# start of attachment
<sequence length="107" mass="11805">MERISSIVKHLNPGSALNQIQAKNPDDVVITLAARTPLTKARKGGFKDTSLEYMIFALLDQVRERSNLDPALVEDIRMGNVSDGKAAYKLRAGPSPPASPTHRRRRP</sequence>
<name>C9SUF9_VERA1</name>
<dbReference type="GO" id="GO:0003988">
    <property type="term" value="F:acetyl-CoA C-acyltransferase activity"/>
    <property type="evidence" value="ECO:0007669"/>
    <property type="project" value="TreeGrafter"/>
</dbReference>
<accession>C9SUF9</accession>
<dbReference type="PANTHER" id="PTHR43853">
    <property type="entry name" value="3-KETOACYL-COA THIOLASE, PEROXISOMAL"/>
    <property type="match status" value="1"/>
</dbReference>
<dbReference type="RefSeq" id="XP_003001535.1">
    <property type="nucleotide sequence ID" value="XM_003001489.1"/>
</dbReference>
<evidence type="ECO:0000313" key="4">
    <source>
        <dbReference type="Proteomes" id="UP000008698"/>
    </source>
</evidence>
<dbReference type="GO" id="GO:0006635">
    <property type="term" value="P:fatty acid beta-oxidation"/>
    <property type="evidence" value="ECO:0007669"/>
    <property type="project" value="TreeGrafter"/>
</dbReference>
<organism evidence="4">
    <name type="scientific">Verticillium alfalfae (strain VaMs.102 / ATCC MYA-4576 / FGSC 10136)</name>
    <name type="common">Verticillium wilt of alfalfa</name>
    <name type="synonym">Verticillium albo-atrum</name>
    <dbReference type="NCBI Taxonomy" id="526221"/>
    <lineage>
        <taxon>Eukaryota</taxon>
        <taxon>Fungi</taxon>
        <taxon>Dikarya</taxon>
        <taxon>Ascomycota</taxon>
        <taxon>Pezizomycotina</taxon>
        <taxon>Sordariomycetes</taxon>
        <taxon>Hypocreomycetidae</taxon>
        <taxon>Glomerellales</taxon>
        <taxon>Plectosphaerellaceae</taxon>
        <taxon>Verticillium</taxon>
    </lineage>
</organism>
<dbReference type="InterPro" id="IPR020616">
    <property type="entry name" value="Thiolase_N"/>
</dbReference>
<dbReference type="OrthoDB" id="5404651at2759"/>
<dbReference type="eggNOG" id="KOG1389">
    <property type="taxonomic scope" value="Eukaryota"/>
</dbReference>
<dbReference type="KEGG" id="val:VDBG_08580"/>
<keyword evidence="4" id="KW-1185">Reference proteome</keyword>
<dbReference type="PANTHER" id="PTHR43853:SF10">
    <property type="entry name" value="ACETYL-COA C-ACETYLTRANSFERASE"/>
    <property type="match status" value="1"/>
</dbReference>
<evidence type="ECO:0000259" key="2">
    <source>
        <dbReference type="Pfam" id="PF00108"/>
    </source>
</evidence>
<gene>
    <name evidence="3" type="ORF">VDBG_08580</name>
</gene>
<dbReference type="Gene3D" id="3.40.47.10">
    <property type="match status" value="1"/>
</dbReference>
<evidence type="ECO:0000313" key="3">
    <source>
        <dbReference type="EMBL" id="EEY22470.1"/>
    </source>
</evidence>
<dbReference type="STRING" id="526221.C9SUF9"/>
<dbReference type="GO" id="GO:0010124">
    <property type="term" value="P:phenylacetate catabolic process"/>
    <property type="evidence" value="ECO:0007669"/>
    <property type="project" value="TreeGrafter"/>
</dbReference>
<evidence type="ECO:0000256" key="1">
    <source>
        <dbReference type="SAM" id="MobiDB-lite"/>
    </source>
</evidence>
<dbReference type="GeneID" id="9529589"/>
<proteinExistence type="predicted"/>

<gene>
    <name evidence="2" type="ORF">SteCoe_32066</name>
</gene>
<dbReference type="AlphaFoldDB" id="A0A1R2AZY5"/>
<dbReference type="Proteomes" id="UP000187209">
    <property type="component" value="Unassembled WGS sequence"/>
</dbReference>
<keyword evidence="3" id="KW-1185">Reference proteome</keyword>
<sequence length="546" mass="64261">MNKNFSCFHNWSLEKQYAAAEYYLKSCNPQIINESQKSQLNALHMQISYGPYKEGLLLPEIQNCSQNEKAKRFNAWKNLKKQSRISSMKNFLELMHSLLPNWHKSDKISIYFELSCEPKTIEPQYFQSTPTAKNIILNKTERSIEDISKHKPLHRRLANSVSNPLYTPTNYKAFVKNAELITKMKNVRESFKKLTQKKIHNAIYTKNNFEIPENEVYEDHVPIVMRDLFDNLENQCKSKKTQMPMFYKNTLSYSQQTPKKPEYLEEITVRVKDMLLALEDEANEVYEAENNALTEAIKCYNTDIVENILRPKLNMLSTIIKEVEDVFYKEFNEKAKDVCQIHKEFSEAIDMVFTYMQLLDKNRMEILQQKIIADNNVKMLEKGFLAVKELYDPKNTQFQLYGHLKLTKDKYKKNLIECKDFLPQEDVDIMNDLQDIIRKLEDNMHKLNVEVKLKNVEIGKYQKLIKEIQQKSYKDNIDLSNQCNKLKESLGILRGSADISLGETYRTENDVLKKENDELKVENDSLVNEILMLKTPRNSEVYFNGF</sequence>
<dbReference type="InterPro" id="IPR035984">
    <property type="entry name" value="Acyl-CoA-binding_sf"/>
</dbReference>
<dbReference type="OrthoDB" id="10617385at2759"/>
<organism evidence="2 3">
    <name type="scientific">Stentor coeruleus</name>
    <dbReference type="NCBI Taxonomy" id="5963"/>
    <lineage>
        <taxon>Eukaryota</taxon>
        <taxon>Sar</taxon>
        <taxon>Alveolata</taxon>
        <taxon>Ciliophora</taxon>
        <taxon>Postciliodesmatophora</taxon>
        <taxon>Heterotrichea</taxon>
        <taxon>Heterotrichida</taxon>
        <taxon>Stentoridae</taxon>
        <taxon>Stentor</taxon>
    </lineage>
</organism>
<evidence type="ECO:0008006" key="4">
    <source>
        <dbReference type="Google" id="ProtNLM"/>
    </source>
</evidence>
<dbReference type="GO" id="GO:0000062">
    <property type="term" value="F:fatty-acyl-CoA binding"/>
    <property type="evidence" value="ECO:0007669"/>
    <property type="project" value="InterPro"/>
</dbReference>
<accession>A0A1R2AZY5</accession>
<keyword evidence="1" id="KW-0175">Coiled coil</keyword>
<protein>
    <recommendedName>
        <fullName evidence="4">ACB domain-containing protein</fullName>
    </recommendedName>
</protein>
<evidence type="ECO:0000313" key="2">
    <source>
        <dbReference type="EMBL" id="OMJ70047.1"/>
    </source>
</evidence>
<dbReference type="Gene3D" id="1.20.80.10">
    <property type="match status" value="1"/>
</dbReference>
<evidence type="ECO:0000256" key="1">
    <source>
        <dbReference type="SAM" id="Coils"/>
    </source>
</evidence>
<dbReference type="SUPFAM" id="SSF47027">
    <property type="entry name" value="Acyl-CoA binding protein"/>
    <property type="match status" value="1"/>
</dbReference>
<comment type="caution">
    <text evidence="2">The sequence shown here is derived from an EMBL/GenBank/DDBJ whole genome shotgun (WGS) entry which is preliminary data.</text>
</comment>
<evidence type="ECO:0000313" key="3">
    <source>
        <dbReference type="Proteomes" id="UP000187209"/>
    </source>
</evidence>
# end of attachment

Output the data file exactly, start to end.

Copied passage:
<sequence length="107" mass="11805">MERISSIVKHLNPGSALNQIQAKNPDDVVITLAARTPLTKARKGGFKDTSLEYMIFALLDQVRERSNLDPALVEDIRMGNVSDGKAAYKLRAGPSPPASPTHRRRRP</sequence>
<name>C9SUF9_VERA1</name>
<dbReference type="GO" id="GO:0003988">
    <property type="term" value="F:acetyl-CoA C-acyltransferase activity"/>
    <property type="evidence" value="ECO:0007669"/>
    <property type="project" value="TreeGrafter"/>
</dbReference>
<accession>C9SUF9</accession>
<dbReference type="PANTHER" id="PTHR43853">
    <property type="entry name" value="3-KETOACYL-COA THIOLASE, PEROXISOMAL"/>
    <property type="match status" value="1"/>
</dbReference>
<dbReference type="RefSeq" id="XP_003001535.1">
    <property type="nucleotide sequence ID" value="XM_003001489.1"/>
</dbReference>
<evidence type="ECO:0000313" key="4">
    <source>
        <dbReference type="Proteomes" id="UP000008698"/>
    </source>
</evidence>
<dbReference type="GO" id="GO:0006635">
    <property type="term" value="P:fatty acid beta-oxidation"/>
    <property type="evidence" value="ECO:0007669"/>
    <property type="project" value="TreeGrafter"/>
</dbReference>
<organism evidence="4">
    <name type="scientific">Verticillium alfalfae (strain VaMs.102 / ATCC MYA-4576 / FGSC 10136)</name>
    <name type="common">Verticillium wilt of alfalfa</name>
    <name type="synonym">Verticillium albo-atrum</name>
    <dbReference type="NCBI Taxonomy" id="526221"/>
    <lineage>
        <taxon>Eukaryota</taxon>
        <taxon>Fungi</taxon>
        <taxon>Dikarya</taxon>
        <taxon>Ascomycota</taxon>
        <taxon>Pezizomycotina</taxon>
        <taxon>Sordariomycetes</taxon>
        <taxon>Hypocreomycetidae</taxon>
        <taxon>Glomerellales</taxon>
        <taxon>Plectosphaerellaceae</taxon>
        <taxon>Verticillium</taxon>
    </lineage>
</organism>
<dbReference type="InterPro" id="IPR020616">
    <property type="entry name" value="Thiolase_N"/>
</dbReference>
<dbReference type="OrthoDB" id="5404651at2759"/>
<dbReference type="eggNOG" id="KOG1389">
    <property type="taxonomic scope" value="Eukaryota"/>
</dbReference>
<dbReference type="KEGG" id="val:VDBG_08580"/>
<keyword evidence="4" id="KW-1185">Reference proteome</keyword>
<dbReference type="PANTHER" id="PTHR43853:SF10">
    <property type="entry name" value="ACETYL-COA C-ACETYLTRANSFERASE"/>
    <property type="match status" value="1"/>
</dbReference>
<evidence type="ECO:0000259" key="2">
    <source>
        <dbReference type="Pfam" id="PF00108"/>
    </source>
</evidence>
<gene>
    <name evidence="3" type="ORF">VDBG_08580</name>
</gene>
<dbReference type="Gene3D" id="3.40.47.10">
    <property type="match status" value="1"/>
</dbReference>
<evidence type="ECO:0000313" key="3">
    <source>
        <dbReference type="EMBL" id="EEY22470.1"/>
    </source>
</evidence>
<dbReference type="STRING" id="526221.C9SUF9"/>
<dbReference type="GO" id="GO:0010124">
    <property type="term" value="P:phenylacetate catabolic process"/>
    <property type="evidence" value="ECO:0007669"/>
    <property type="project" value="TreeGrafter"/>
</dbReference>
<evidence type="ECO:0000256" key="1">
    <source>
        <dbReference type="SAM" id="MobiDB-lite"/>
    </source>
</evidence>
<dbReference type="GeneID" id="9529589"/>
<proteinExistence type="predicted"/>

<gene>
    <name evidence="2" type="ORF">SteCoe_32066</name>
</gene>
<dbReference type="AlphaFoldDB" id="A0A1R2AZY5"/>
<dbReference type="Proteomes" id="UP000187209">
    <property type="component" value="Unassembled WGS sequence"/>
</dbReference>
<keyword evidence="3" id="KW-1185">Reference proteome</keyword>
<sequence length="546" mass="64261">MNKNFSCFHNWSLEKQYAAAEYYLKSCNPQIINESQKSQLNALHMQISYGPYKEGLLLPEIQNCSQNEKAKRFNAWKNLKKQSRISSMKNFLELMHSLLPNWHKSDKISIYFELSCEPKTIEPQYFQSTPTAKNIILNKTERSIEDISKHKPLHRRLANSVSNPLYTPTNYKAFVKNAELITKMKNVRESFKKLTQKKIHNAIYTKNNFEIPENEVYEDHVPIVMRDLFDNLENQCKSKKTQMPMFYKNTLSYSQQTPKKPEYLEEITVRVKDMLLALEDEANEVYEAENNALTEAIKCYNTDIVENILRPKLNMLSTIIKEVEDVFYKEFNEKAKDVCQIHKEFSEAIDMVFTYMQLLDKNRMEILQQKIIADNNVKMLEKGFLAVKELYDPKNTQFQLYGHLKLTKDKYKKNLIECKDFLPQEDVDIMNDLQDIIRKLEDNMHKLNVEVKLKNVEIGKYQKLIKEIQQKSYKDNIDLSNQCNKLKESLGILRGSADISLGETYRTENDVLKKENDELKVENDSLVNEILMLKTPRNSEVYFNGF</sequence>
<dbReference type="InterPro" id="IPR035984">
    <property type="entry name" value="Acyl-CoA-binding_sf"/>
</dbReference>
<dbReference type="OrthoDB" id="10617385at2759"/>
<organism evidence="2 3">
    <name type="scientific">Stentor coeruleus</name>
    <dbReference type="NCBI Taxonomy" id="5963"/>
    <lineage>
        <taxon>Eukaryota</taxon>
        <taxon>Sar</taxon>
        <taxon>Alveolata</taxon>
        <taxon>Ciliophora</taxon>
        <taxon>Postciliodesmatophora</taxon>
        <taxon>Heterotrichea</taxon>
        <taxon>Heterotrichida</taxon>
        <taxon>Stentoridae</taxon>
        <taxon>Stentor</taxon>
    </lineage>
</organism>
<evidence type="ECO:0008006" key="4">
    <source>
        <dbReference type="Google" id="ProtNLM"/>
    </source>
</evidence>
<dbReference type="GO" id="GO:0000062">
    <property type="term" value="F:fatty-acyl-CoA binding"/>
    <property type="evidence" value="ECO:0007669"/>
    <property type="project" value="InterPro"/>
</dbReference>
<accession>A0A1R2AZY5</accession>
<keyword evidence="1" id="KW-0175">Coiled coil</keyword>
<protein>
    <recommendedName>
        <fullName evidence="4">ACB domain-containing protein</fullName>
    </recommendedName>
</protein>
<evidence type="ECO:0000313" key="2">
    <source>
        <dbReference type="EMBL" id="OMJ70047.1"/>
    </source>
</evidence>
<dbReference type="Gene3D" id="1.20.80.10">
    <property type="match status" value="1"/>
</dbReference>
<evidence type="ECO:0000256" key="1">
    <source>
        <dbReference type="SAM" id="Coils"/>
    </source>
</evidence>
<dbReference type="SUPFAM" id="SSF47027">
    <property type="entry name" value="Acyl-CoA binding protein"/>
    <property type="match status" value="1"/>
</dbReference>
<comment type="caution">
    <text evidence="2">The sequence shown here is derived from an EMBL/GenBank/DDBJ whole genome shotgun (WGS) entry which is preliminary data.</text>
</comment>
<evidence type="ECO:0000313" key="3">
    <source>
        <dbReference type="Proteomes" id="UP000187209"/>
    </source>
</evidence>